The dwarf is followed by a stern human male with an enormous broadsword.  He is clearly not a man to be trifled with.  He rolls his eyes at the exorbitant behavior of his employer but silently stands guard. This is Sildar Hallwainter.

The dwarf bellows, “I’m looking for stalwart men (and women) to share an adventure, guiding my caravan south along the High Road to the sun swept foothills of the Sword Mountains. 25 gold to a man.  For all those of brave hearts and good character, may fortune be ever in your future!”

Obviously, the players will speak with this dwarf.  But for the sandbox enthusiast who needs choices, have a second NPC, covered from head to toe in muck and smelling like a sewer, kick in the door a few moments later and yell, “I need ten blokes to help shovel shit out in the mosquito infested swamp north of town.  The pay is 5 silver for the day!”

Have the party introduce themselves to the flamboyant dwarf, Gundren.  He will ask them what brings them to Neverwinter and what skills they bring to the table.  Have another NPC challenge a player for a spot on the party, with an arm-wrestling competition or best slingshot on that mouse in the corner, etc.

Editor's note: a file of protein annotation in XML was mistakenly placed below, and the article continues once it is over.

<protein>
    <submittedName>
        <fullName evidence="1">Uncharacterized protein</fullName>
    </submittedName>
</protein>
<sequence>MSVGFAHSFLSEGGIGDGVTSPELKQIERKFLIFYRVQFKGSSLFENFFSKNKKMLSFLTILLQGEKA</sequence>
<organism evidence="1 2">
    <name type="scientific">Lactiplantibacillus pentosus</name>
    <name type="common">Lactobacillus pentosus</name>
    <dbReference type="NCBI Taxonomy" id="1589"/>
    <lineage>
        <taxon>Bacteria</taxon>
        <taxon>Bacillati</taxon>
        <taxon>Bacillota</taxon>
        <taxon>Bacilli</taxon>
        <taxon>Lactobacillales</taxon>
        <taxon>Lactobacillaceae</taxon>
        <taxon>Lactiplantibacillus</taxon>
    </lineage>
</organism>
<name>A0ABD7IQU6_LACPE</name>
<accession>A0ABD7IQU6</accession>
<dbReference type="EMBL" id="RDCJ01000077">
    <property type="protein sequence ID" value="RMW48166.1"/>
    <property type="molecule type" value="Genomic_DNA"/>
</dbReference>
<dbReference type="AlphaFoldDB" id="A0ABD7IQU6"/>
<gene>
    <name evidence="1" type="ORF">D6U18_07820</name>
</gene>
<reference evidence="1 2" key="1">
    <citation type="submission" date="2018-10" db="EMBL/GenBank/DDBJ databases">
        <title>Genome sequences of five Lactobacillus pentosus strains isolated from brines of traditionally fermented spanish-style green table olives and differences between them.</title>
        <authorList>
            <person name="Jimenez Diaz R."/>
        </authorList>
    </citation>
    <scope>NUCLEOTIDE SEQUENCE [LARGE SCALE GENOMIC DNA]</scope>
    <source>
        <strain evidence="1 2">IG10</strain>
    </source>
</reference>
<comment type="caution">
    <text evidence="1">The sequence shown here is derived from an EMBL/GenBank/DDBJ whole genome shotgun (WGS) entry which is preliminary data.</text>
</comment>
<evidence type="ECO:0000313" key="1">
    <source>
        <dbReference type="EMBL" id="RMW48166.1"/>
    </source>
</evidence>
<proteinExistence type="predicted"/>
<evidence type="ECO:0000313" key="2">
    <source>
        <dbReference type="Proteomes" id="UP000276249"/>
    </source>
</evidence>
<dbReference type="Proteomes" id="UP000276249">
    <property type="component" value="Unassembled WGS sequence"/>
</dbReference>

Tavern Charro
Here’s a cool random fantasy tavern just to break up a ridiculously long block of text.  I stole it from this guy, Javier Charro, who hopefully won’t sue if I can throw him some new folllowers.

This intro works for a number of reasons.  Most important, it creates its own story hook.  With just a few lines of dialog you’ve created a memorable and fun NPC. And hopefully, one that the players will actually care about rescuing when the time comes.